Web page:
By all accounts, Stephen Harper’s speech to the Australian Parliament this morning (Australia time… last night, Canada time) was warmly received by the assembled MPs and senators.
But it wasn’t without its bumps. When Harper turned the subject to senate reform, contrasting Canada’s appointed upper chamber with Australia’s elected one, the reaction in the room was “deafening silence,” according to one report.
It was an odd digression into Canadian domestic politics for a Prime Minister on a foreign stage.
But Harper’s speech got more attention Down Under for wading into Australia’s domestic politics.
Australian Prime Minister John Howard is in deep political trouble these days. With an election expected this fall, his governing Liberals badly trail Kevin Rudd’s Labor Party in the polls, and Howard faces a palace coup from within his own party, some members of which would like to see him step down as leader in favor of treasurer Peter Costello.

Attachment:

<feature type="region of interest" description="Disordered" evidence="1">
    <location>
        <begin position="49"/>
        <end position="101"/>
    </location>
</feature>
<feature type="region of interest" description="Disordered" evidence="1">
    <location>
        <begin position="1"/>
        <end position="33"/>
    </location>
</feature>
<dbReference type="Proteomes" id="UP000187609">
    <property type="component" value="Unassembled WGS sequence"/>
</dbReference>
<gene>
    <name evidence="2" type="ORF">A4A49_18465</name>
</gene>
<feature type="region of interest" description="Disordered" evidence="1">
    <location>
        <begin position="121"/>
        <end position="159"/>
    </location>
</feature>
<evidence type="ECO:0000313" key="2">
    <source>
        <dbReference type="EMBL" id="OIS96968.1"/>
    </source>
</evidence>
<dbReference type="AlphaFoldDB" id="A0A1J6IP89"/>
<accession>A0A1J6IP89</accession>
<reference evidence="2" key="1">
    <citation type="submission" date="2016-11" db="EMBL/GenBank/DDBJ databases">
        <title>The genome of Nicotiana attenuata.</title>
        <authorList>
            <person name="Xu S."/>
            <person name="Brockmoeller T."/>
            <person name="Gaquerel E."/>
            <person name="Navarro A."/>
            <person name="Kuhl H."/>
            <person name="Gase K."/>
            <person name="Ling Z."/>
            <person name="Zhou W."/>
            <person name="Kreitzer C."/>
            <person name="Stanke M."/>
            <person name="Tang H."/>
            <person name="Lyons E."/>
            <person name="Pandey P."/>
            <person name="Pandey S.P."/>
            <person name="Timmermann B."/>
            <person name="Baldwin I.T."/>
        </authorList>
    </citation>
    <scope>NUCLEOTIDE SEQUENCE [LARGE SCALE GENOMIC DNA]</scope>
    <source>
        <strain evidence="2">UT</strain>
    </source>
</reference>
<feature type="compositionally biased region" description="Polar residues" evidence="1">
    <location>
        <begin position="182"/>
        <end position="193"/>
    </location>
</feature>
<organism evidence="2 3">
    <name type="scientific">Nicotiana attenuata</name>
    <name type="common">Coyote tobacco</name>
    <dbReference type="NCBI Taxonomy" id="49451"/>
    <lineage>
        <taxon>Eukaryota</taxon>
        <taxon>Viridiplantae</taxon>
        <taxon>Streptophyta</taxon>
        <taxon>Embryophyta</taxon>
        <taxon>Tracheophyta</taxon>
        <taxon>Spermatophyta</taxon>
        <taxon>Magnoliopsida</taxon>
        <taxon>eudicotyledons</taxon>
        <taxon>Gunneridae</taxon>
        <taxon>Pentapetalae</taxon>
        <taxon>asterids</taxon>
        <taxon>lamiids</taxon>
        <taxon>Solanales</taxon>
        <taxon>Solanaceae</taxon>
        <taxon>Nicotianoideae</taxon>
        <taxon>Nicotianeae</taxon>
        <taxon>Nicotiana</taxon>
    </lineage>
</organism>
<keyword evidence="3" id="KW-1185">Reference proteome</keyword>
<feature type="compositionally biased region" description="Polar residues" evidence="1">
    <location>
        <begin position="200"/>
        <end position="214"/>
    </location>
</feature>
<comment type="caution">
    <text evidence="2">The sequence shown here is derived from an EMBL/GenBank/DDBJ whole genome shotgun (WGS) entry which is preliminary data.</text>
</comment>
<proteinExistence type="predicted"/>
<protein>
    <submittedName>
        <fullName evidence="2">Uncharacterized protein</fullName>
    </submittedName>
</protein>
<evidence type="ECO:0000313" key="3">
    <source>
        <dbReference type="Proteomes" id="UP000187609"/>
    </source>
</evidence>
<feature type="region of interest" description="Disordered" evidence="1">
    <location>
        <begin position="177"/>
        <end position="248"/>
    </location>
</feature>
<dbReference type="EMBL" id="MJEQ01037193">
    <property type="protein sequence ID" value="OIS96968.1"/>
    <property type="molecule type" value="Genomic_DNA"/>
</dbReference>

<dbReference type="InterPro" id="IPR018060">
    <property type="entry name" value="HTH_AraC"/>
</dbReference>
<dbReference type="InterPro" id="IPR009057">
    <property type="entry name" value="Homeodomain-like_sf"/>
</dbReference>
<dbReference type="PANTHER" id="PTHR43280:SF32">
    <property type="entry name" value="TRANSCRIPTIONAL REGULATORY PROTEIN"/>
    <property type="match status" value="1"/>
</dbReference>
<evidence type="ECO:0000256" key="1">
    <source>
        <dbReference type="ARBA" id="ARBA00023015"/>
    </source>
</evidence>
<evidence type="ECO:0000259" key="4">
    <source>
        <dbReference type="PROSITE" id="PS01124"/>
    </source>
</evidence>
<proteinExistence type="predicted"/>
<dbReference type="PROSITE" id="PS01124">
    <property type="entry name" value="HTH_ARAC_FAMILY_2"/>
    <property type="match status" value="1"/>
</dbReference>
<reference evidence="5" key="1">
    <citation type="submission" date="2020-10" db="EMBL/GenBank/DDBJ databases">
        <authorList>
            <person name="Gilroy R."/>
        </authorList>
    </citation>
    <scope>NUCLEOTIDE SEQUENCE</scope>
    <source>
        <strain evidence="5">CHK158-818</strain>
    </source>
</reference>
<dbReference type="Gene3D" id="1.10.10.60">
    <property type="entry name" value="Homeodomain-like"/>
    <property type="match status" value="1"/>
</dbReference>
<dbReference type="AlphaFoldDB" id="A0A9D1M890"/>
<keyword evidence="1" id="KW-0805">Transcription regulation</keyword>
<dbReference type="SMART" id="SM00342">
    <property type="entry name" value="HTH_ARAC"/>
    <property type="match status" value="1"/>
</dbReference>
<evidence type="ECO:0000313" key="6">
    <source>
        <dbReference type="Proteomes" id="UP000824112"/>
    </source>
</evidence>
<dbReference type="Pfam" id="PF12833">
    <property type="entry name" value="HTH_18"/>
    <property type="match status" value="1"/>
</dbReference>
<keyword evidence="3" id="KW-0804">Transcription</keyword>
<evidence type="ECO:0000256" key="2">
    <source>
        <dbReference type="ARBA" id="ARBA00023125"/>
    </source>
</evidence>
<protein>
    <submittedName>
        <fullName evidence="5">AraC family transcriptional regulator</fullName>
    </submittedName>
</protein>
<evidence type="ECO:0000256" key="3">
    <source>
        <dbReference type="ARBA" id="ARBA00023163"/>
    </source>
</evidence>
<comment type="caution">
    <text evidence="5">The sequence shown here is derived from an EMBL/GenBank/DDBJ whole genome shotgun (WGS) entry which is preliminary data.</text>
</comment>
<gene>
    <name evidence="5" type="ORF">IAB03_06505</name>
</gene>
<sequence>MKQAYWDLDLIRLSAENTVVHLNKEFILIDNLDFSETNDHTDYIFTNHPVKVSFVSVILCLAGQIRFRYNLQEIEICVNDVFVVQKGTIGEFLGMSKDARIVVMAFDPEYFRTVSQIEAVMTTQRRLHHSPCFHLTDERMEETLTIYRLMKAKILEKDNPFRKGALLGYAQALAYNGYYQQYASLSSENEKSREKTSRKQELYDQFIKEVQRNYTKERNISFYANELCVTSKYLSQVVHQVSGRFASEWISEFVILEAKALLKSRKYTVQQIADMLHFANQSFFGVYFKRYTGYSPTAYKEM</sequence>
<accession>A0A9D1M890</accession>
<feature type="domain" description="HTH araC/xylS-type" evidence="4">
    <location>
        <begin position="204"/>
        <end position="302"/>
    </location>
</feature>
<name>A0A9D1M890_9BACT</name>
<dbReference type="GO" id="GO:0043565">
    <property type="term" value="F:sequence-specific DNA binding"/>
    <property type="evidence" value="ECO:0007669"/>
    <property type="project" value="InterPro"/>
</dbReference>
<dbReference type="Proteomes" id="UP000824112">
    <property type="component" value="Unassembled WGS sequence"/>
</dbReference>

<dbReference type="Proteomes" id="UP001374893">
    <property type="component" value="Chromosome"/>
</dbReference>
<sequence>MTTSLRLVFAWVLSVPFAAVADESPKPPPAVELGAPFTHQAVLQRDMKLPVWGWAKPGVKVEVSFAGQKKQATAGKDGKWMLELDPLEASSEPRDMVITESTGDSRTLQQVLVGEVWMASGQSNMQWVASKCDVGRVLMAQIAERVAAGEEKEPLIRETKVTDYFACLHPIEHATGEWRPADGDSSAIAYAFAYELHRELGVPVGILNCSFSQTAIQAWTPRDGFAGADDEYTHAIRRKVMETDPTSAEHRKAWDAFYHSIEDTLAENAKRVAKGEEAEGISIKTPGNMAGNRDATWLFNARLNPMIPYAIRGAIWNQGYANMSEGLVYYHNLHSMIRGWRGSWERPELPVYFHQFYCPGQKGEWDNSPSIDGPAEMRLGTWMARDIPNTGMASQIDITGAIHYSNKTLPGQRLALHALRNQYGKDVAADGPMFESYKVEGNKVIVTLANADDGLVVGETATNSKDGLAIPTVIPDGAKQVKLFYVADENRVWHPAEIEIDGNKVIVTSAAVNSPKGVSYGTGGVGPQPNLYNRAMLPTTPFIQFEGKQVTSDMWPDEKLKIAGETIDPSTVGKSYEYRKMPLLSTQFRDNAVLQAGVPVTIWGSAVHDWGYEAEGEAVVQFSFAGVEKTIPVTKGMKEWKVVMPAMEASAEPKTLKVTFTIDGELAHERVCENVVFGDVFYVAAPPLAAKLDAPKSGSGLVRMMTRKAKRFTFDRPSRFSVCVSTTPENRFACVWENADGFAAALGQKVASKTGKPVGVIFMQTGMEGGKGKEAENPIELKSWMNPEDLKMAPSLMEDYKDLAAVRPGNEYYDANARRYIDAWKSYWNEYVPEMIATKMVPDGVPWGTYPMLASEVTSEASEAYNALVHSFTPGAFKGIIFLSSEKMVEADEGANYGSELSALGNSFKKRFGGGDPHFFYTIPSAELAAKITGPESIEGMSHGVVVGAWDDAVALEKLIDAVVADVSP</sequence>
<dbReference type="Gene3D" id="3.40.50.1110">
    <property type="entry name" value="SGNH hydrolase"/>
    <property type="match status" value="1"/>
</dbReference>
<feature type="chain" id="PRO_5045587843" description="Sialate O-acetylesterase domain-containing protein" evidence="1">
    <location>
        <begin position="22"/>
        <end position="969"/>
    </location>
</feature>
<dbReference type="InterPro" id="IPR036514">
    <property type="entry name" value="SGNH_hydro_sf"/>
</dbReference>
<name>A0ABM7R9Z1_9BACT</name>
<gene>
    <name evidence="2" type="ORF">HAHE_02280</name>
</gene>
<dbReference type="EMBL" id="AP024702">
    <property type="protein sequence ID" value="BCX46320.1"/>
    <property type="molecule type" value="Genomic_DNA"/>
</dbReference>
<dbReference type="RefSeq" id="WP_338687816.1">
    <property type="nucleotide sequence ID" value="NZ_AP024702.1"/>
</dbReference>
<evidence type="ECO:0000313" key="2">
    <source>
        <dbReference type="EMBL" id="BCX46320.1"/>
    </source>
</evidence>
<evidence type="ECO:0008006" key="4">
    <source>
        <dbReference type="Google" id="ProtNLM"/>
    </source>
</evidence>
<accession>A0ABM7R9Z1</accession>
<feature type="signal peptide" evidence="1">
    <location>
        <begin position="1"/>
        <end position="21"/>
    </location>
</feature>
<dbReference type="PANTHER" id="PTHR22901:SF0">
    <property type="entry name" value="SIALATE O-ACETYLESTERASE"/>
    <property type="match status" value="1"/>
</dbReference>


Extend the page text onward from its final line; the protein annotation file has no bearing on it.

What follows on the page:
In this context, Harper’s observation that Australia’s economic success “had everything to do with prudent policy choices, far-sighted leadership and careful fiscal management” was described by one Melbourne paper as “an unsubtle intervention into Australian politics.”
A headline in tomorrow’s (today’s, Canada time) Sydney Morning Herald reads: “Canadian counterpart bats for home team”
Not a surprise that Harper would pinch-hit for Howard. The Canadian PM considers his Australian counterpart a mentor, modeled his winning 2006 election campaign on one of Howard’s, and became the first Canadian leader to address the Australian Parliament after bestowing a similar honor on Howard last year in Ottawa.
Not a surprise, maybe, but was it a good idea? Conservatives certainly weren’t happy about this apparent diplomatic breach back in 2000.
If Kevin Rudd becomes Australian PM, perhaps a make-nice invitation to speak on Parliament Hill will be in order…